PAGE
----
By now many of you have read Governor McDonnell’s apology for failing to recognize slavery in his proclamation designating April as Confederate History Month. It directly addresses the concerns expressed by many that by failing to address the crucial issue of slavery the proclamation distorts the very history that it claims to celebrate and promote for further study. The governor’s announcement included the following amendment to the original proclamation:
WHEREAS, it is important for all Virginians to understand that the institution of slavery led to this war and was an evil and inhumane practice that deprived people of their God-given inalienable rights and all Virginians are thankful for its permanent eradication from our borders, and the study of this time period should reflect upon and learn from this painful part of our history…
I think it’s safe to say that this is not what the Sons of Confederate Veterans had in mind when they asked the governor to reinstate the proclamation. Let’s face it the last few years have not been kind to the SCV; consider the recent controversy surrounding their attempt to place a statue of Jefferson Davis and Jim Limber next to the Lincoln-Tad statue at Tredegar in Richmond. I was surprised that the governor decided to wade into these waters after two previous administrations decided to discontinue the practice. McDonnell could have set aside April as a month to remember the Civil War in a way that was much more inclusive rather than resorting to the old Lost Cause saw.
While the governor’s change of heart will be applauded by some let’s not delude ourselves in thinking that McDonnell happened to pick up a book by Ira Berlin or David Blight and had one of those moments of insight. These statements and subsequent decisions must be understood as political. We should remember that the Civil War memory outlined in the original proclamation would have gone unchallenged only a few decades ago and it would have gone unchallenged because it reflected the view of the ruling class. The governor implies as much in his apology:
When I signed the Proclamation designating February as Black History Month, and as I look out my window at the Virginia Civil Rights Memorial, I am reminded that, even 150 years later, Virginia’s past is inextricably part of our present.
Perhaps what the governor failed to appreciate is that the Virginia Civil Rights Memorial is the result of a fundamental shift away from a not-too-distant past when white Virginians controlled local and state government. It reflects the sacrifices that white and black Virginians made to bring about a more inclusive society. That political monopoly that existed throughout much of the twentieth century extended to control over how the state would remember its history in public spaces and through public proclamations. It’s not that the story of black Virginia only recently appeared. It was always there. Is anyone really surprised that black Virginians would be upset at the issuance of a proclamation whose very content essentially reflected a time when only white Virginians were in control? Had black Virginians been able to voice their concerns and frustrations from within city and state government in the past they would have done so. The governor’s proclamation clearly did not satisfy the “shared history” that many have come to embrace in recent years. I am not surprised and I applaud their commitment to stand up against a Lost Cause narrative that is infused with racism and distortion. The governor is absolutely on target when he noted that “Virginia’s past is inextricably part of our present.”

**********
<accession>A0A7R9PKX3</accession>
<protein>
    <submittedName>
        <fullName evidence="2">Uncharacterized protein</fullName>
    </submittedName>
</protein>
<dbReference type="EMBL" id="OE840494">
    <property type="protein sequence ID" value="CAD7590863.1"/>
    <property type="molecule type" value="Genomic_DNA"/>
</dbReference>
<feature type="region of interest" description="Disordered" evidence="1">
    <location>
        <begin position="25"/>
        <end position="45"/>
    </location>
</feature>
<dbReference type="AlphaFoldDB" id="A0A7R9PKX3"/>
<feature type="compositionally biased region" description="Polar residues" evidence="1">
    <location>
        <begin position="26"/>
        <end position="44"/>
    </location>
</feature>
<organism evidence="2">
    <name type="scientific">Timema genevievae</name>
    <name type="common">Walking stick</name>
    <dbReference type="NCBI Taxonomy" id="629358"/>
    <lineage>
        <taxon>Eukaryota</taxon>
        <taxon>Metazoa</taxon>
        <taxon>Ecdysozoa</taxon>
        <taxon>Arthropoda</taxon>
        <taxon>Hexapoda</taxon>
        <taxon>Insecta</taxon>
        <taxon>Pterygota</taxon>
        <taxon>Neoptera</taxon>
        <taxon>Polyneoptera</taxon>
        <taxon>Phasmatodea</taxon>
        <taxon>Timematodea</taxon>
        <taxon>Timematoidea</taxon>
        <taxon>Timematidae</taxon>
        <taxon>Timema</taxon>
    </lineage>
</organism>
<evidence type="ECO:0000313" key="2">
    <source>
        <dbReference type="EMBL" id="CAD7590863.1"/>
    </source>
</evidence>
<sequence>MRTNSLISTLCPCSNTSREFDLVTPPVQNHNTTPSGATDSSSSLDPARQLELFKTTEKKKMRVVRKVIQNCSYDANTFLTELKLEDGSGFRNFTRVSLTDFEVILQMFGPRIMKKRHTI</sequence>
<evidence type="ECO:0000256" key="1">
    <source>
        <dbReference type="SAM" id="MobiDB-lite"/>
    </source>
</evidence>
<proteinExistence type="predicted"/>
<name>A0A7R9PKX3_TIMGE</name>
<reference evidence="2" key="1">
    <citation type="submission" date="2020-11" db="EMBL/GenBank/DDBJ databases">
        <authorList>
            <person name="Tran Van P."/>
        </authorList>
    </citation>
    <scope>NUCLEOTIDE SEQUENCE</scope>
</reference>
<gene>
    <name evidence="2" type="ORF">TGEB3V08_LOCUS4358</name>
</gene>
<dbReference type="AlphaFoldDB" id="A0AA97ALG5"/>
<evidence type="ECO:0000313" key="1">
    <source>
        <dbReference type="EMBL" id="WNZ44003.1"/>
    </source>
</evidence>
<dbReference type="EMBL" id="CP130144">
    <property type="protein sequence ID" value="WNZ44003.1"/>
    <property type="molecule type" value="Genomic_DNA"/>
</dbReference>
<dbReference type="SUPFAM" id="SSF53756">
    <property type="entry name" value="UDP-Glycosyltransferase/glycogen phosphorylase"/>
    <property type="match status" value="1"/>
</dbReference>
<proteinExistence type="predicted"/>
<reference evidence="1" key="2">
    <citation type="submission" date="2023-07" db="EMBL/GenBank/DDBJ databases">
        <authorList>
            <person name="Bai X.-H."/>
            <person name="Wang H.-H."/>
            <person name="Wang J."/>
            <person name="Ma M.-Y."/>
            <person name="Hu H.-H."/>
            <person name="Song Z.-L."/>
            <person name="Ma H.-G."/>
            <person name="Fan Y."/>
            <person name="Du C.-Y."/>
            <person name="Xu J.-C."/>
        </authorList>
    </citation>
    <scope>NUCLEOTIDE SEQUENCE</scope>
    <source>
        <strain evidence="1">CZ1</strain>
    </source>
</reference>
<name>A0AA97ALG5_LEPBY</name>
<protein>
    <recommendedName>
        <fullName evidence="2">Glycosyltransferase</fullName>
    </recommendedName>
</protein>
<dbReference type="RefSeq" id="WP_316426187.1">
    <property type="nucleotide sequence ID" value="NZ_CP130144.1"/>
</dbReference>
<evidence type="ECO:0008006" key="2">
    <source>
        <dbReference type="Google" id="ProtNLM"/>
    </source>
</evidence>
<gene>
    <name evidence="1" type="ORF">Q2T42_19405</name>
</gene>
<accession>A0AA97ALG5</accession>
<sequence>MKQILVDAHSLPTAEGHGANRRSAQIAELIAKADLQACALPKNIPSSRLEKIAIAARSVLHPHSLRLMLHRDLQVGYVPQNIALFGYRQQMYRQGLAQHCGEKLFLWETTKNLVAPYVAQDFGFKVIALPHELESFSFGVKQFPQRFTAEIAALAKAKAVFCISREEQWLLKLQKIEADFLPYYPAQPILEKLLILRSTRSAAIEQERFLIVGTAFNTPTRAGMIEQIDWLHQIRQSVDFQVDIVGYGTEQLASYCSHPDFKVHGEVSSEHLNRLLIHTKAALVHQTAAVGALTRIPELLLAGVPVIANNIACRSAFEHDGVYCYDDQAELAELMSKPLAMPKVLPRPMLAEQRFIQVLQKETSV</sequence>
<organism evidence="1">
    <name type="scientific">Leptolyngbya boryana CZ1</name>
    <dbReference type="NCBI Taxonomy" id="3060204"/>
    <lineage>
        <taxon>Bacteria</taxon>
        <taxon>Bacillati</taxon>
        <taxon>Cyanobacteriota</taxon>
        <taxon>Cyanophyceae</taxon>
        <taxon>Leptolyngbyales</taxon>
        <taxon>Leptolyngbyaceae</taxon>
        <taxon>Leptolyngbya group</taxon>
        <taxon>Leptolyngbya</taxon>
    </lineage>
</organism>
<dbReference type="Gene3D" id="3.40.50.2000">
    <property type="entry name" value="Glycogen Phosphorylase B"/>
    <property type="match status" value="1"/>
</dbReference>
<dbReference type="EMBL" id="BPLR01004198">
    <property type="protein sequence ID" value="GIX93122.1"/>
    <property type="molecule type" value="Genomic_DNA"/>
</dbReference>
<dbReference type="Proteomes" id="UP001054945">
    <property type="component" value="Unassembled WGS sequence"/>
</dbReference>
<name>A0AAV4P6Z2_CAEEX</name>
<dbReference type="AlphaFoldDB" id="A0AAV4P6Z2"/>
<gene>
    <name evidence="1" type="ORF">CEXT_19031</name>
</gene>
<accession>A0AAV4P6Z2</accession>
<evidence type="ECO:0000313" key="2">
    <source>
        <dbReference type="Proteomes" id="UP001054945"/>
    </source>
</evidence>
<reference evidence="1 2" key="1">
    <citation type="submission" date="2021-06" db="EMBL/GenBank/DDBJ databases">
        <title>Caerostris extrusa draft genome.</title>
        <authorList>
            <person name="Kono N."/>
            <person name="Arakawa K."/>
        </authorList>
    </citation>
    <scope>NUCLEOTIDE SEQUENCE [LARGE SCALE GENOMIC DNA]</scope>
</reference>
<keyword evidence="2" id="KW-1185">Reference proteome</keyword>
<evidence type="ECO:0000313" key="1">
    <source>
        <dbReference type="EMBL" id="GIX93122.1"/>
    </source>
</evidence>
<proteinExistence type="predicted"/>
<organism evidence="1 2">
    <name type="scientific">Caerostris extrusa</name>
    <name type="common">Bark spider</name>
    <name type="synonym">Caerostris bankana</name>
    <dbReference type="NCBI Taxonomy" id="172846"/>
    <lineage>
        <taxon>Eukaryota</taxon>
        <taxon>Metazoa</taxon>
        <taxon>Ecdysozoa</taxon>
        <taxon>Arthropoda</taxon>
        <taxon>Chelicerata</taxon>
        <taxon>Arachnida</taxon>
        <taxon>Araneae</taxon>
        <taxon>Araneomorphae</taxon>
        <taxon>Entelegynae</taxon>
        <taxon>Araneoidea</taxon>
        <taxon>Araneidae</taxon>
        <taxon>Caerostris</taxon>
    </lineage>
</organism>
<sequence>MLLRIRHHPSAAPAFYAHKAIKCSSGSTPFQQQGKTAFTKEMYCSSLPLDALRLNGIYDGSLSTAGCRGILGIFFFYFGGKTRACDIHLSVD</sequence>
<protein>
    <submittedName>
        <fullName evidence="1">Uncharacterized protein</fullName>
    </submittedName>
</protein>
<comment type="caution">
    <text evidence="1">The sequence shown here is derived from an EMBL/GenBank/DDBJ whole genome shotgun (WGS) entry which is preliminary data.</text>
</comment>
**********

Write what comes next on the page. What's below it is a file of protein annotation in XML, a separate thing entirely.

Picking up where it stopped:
Finally, the governor would have us believe that the proclamation was meant solely to promote tourism and education:
The Confederate History Month proclamation issued was solely intended to promote the study of our history, encourage tourism in our state in advance of the 150th Anniversary of the beginning of the Civil War, and recognize Virginia’s unique role in the story of America. The Virginia General Assembly unanimously approved the establishment of a Sesquicentennial American Civil War Commission to prepare for and commemorate the 150th Anniversary of the War, in order to promote history and create recognition programs and activities.
While I don’t believe the governor intended to cause any undue anger and frustration within the black community it is difficult to believe that given the content of the proclamation his sole motivation was education and tourism. It’s also hard to believe that just this kind of fallout was not raised by one of his political advisers when the document was framed. My suggestion is to allow the Virginia Sesquicentennial Commission to act as the voice of the state government. Anyone remotely familiar with this organization will know that they have done an outstanding job of promoting both education and tourism throughout the state. Again, there was absolutely no reason for this proclamation.
I think that what happened today is significant. It demonstrates once and for all that a substantial voting block of Virginia’s population will no longer tolerate the sanctioning of a Lost Cause narrative by state officials. That’s a good thing for those of us who hope to see a sesquicentennial commemoration that asks its citizens to face the tough questions of the past in hopes of building a shared history of the conflict that may help us to push forward as a community. I remain hopeful.